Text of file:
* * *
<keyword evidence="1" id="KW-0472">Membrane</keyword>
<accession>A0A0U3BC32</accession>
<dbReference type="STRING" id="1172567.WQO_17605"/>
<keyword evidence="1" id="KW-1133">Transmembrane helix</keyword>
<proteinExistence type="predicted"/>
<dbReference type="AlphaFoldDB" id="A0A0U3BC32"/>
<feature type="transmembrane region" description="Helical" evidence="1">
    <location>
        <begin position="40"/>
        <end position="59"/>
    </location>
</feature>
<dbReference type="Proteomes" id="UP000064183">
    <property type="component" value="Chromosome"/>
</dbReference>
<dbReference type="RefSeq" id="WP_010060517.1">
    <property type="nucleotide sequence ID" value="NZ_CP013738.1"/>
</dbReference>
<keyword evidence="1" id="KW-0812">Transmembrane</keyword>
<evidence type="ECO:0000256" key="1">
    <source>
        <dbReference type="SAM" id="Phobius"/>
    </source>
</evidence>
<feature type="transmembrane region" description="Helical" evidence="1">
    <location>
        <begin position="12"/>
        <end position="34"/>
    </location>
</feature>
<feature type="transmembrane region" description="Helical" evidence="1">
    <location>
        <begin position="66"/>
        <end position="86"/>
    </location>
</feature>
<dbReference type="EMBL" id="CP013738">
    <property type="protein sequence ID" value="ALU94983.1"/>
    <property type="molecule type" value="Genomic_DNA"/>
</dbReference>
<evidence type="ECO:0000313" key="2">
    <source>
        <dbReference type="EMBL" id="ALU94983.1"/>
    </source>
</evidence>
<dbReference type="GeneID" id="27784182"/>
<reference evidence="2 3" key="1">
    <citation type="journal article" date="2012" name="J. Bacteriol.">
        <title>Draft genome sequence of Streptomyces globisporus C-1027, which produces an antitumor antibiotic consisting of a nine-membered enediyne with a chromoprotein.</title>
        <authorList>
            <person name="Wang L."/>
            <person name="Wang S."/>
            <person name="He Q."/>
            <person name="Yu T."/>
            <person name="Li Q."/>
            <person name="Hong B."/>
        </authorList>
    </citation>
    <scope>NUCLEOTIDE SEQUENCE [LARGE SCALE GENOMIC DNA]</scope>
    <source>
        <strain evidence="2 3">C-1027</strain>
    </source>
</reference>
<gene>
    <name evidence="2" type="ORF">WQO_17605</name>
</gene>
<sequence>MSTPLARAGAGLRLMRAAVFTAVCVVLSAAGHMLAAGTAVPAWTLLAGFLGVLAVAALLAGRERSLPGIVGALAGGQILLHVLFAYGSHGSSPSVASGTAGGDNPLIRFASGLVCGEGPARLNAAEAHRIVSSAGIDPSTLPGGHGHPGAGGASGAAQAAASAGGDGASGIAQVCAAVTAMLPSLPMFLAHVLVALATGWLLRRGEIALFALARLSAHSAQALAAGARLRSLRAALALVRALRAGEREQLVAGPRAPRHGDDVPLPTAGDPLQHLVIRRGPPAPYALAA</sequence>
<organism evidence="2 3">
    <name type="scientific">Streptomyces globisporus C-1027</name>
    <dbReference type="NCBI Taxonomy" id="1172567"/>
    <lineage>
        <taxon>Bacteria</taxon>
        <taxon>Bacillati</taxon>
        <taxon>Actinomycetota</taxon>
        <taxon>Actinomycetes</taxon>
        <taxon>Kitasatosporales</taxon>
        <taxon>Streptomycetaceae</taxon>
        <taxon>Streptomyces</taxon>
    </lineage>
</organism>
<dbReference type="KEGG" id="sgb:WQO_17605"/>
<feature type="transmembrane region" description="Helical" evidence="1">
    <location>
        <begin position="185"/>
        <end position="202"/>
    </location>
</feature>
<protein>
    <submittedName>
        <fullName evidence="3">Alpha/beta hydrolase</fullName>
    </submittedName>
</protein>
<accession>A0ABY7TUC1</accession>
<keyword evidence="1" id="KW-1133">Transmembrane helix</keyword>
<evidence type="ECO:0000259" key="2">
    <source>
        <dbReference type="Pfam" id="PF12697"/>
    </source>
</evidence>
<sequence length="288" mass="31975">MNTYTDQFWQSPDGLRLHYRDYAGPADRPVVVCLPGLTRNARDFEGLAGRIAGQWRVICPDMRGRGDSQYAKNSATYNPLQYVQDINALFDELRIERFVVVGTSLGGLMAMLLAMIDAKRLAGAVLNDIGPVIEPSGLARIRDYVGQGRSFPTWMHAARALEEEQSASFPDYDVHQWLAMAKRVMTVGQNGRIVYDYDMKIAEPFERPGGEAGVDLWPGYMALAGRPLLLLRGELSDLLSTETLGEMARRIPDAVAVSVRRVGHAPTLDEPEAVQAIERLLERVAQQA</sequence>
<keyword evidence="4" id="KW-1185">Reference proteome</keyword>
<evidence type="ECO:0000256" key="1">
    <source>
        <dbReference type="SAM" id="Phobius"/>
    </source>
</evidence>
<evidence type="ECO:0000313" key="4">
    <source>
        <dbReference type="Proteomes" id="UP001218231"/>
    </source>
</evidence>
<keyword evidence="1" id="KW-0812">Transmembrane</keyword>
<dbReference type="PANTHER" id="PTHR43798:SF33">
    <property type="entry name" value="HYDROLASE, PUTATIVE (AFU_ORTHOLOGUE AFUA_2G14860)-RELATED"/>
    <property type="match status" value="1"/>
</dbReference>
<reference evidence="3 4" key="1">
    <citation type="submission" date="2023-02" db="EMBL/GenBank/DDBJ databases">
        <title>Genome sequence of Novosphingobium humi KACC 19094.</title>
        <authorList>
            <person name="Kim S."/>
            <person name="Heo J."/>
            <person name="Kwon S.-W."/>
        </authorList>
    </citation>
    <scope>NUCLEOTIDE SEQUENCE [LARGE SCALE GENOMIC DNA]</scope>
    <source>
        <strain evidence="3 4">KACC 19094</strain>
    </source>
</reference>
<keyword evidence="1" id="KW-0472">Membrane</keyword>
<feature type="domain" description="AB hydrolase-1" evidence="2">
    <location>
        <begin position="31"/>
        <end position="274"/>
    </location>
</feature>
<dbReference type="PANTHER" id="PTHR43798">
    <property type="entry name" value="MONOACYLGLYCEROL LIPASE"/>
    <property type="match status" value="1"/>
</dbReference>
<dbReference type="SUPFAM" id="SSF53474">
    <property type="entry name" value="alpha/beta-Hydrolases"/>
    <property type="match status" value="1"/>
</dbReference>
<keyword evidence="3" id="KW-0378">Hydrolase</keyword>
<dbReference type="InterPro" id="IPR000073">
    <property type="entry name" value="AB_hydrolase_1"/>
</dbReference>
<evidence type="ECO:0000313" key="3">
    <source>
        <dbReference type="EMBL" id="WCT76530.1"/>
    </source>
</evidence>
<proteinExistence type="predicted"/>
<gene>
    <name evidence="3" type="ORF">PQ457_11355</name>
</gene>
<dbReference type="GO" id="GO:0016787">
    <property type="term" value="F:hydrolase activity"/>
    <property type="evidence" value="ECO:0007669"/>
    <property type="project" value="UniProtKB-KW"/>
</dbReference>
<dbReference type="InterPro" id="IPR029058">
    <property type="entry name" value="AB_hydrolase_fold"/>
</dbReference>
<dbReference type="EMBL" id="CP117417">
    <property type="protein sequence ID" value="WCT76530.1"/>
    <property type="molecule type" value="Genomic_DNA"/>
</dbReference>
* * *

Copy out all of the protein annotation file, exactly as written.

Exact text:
<keyword evidence="1" id="KW-0472">Membrane</keyword>
<accession>A0A0U3BC32</accession>
<dbReference type="STRING" id="1172567.WQO_17605"/>
<keyword evidence="1" id="KW-1133">Transmembrane helix</keyword>
<proteinExistence type="predicted"/>
<dbReference type="AlphaFoldDB" id="A0A0U3BC32"/>
<feature type="transmembrane region" description="Helical" evidence="1">
    <location>
        <begin position="40"/>
        <end position="59"/>
    </location>
</feature>
<dbReference type="Proteomes" id="UP000064183">
    <property type="component" value="Chromosome"/>
</dbReference>
<dbReference type="RefSeq" id="WP_010060517.1">
    <property type="nucleotide sequence ID" value="NZ_CP013738.1"/>
</dbReference>
<keyword evidence="1" id="KW-0812">Transmembrane</keyword>
<evidence type="ECO:0000256" key="1">
    <source>
        <dbReference type="SAM" id="Phobius"/>
    </source>
</evidence>
<feature type="transmembrane region" description="Helical" evidence="1">
    <location>
        <begin position="12"/>
        <end position="34"/>
    </location>
</feature>
<feature type="transmembrane region" description="Helical" evidence="1">
    <location>
        <begin position="66"/>
        <end position="86"/>
    </location>
</feature>
<dbReference type="EMBL" id="CP013738">
    <property type="protein sequence ID" value="ALU94983.1"/>
    <property type="molecule type" value="Genomic_DNA"/>
</dbReference>
<evidence type="ECO:0000313" key="2">
    <source>
        <dbReference type="EMBL" id="ALU94983.1"/>
    </source>
</evidence>
<dbReference type="GeneID" id="27784182"/>
<reference evidence="2 3" key="1">
    <citation type="journal article" date="2012" name="J. Bacteriol.">
        <title>Draft genome sequence of Streptomyces globisporus C-1027, which produces an antitumor antibiotic consisting of a nine-membered enediyne with a chromoprotein.</title>
        <authorList>
            <person name="Wang L."/>
            <person name="Wang S."/>
            <person name="He Q."/>
            <person name="Yu T."/>
            <person name="Li Q."/>
            <person name="Hong B."/>
        </authorList>
    </citation>
    <scope>NUCLEOTIDE SEQUENCE [LARGE SCALE GENOMIC DNA]</scope>
    <source>
        <strain evidence="2 3">C-1027</strain>
    </source>
</reference>
<gene>
    <name evidence="2" type="ORF">WQO_17605</name>
</gene>
<sequence>MSTPLARAGAGLRLMRAAVFTAVCVVLSAAGHMLAAGTAVPAWTLLAGFLGVLAVAALLAGRERSLPGIVGALAGGQILLHVLFAYGSHGSSPSVASGTAGGDNPLIRFASGLVCGEGPARLNAAEAHRIVSSAGIDPSTLPGGHGHPGAGGASGAAQAAASAGGDGASGIAQVCAAVTAMLPSLPMFLAHVLVALATGWLLRRGEIALFALARLSAHSAQALAAGARLRSLRAALALVRALRAGEREQLVAGPRAPRHGDDVPLPTAGDPLQHLVIRRGPPAPYALAA</sequence>
<organism evidence="2 3">
    <name type="scientific">Streptomyces globisporus C-1027</name>
    <dbReference type="NCBI Taxonomy" id="1172567"/>
    <lineage>
        <taxon>Bacteria</taxon>
        <taxon>Bacillati</taxon>
        <taxon>Actinomycetota</taxon>
        <taxon>Actinomycetes</taxon>
        <taxon>Kitasatosporales</taxon>
        <taxon>Streptomycetaceae</taxon>
        <taxon>Streptomyces</taxon>
    </lineage>
</organism>
<dbReference type="KEGG" id="sgb:WQO_17605"/>
<feature type="transmembrane region" description="Helical" evidence="1">
    <location>
        <begin position="185"/>
        <end position="202"/>
    </location>
</feature>
<protein>
    <submittedName>
        <fullName evidence="3">Alpha/beta hydrolase</fullName>
    </submittedName>
</protein>
<accession>A0ABY7TUC1</accession>
<keyword evidence="1" id="KW-1133">Transmembrane helix</keyword>
<evidence type="ECO:0000259" key="2">
    <source>
        <dbReference type="Pfam" id="PF12697"/>
    </source>
</evidence>
<sequence length="288" mass="31975">MNTYTDQFWQSPDGLRLHYRDYAGPADRPVVVCLPGLTRNARDFEGLAGRIAGQWRVICPDMRGRGDSQYAKNSATYNPLQYVQDINALFDELRIERFVVVGTSLGGLMAMLLAMIDAKRLAGAVLNDIGPVIEPSGLARIRDYVGQGRSFPTWMHAARALEEEQSASFPDYDVHQWLAMAKRVMTVGQNGRIVYDYDMKIAEPFERPGGEAGVDLWPGYMALAGRPLLLLRGELSDLLSTETLGEMARRIPDAVAVSVRRVGHAPTLDEPEAVQAIERLLERVAQQA</sequence>
<keyword evidence="4" id="KW-1185">Reference proteome</keyword>
<evidence type="ECO:0000256" key="1">
    <source>
        <dbReference type="SAM" id="Phobius"/>
    </source>
</evidence>
<evidence type="ECO:0000313" key="4">
    <source>
        <dbReference type="Proteomes" id="UP001218231"/>
    </source>
</evidence>
<keyword evidence="1" id="KW-0812">Transmembrane</keyword>
<dbReference type="PANTHER" id="PTHR43798:SF33">
    <property type="entry name" value="HYDROLASE, PUTATIVE (AFU_ORTHOLOGUE AFUA_2G14860)-RELATED"/>
    <property type="match status" value="1"/>
</dbReference>
<reference evidence="3 4" key="1">
    <citation type="submission" date="2023-02" db="EMBL/GenBank/DDBJ databases">
        <title>Genome sequence of Novosphingobium humi KACC 19094.</title>
        <authorList>
            <person name="Kim S."/>
            <person name="Heo J."/>
            <person name="Kwon S.-W."/>
        </authorList>
    </citation>
    <scope>NUCLEOTIDE SEQUENCE [LARGE SCALE GENOMIC DNA]</scope>
    <source>
        <strain evidence="3 4">KACC 19094</strain>
    </source>
</reference>
<keyword evidence="1" id="KW-0472">Membrane</keyword>
<feature type="domain" description="AB hydrolase-1" evidence="2">
    <location>
        <begin position="31"/>
        <end position="274"/>
    </location>
</feature>
<dbReference type="PANTHER" id="PTHR43798">
    <property type="entry name" value="MONOACYLGLYCEROL LIPASE"/>
    <property type="match status" value="1"/>
</dbReference>
<dbReference type="SUPFAM" id="SSF53474">
    <property type="entry name" value="alpha/beta-Hydrolases"/>
    <property type="match status" value="1"/>
</dbReference>
<keyword evidence="3" id="KW-0378">Hydrolase</keyword>
<dbReference type="InterPro" id="IPR000073">
    <property type="entry name" value="AB_hydrolase_1"/>
</dbReference>
<evidence type="ECO:0000313" key="3">
    <source>
        <dbReference type="EMBL" id="WCT76530.1"/>
    </source>
</evidence>
<proteinExistence type="predicted"/>
<gene>
    <name evidence="3" type="ORF">PQ457_11355</name>
</gene>
<dbReference type="GO" id="GO:0016787">
    <property type="term" value="F:hydrolase activity"/>
    <property type="evidence" value="ECO:0007669"/>
    <property type="project" value="UniProtKB-KW"/>
</dbReference>
<dbReference type="InterPro" id="IPR029058">
    <property type="entry name" value="AB_hydrolase_fold"/>
</dbReference>
<dbReference type="EMBL" id="CP117417">
    <property type="protein sequence ID" value="WCT76530.1"/>
    <property type="molecule type" value="Genomic_DNA"/>
</dbReference>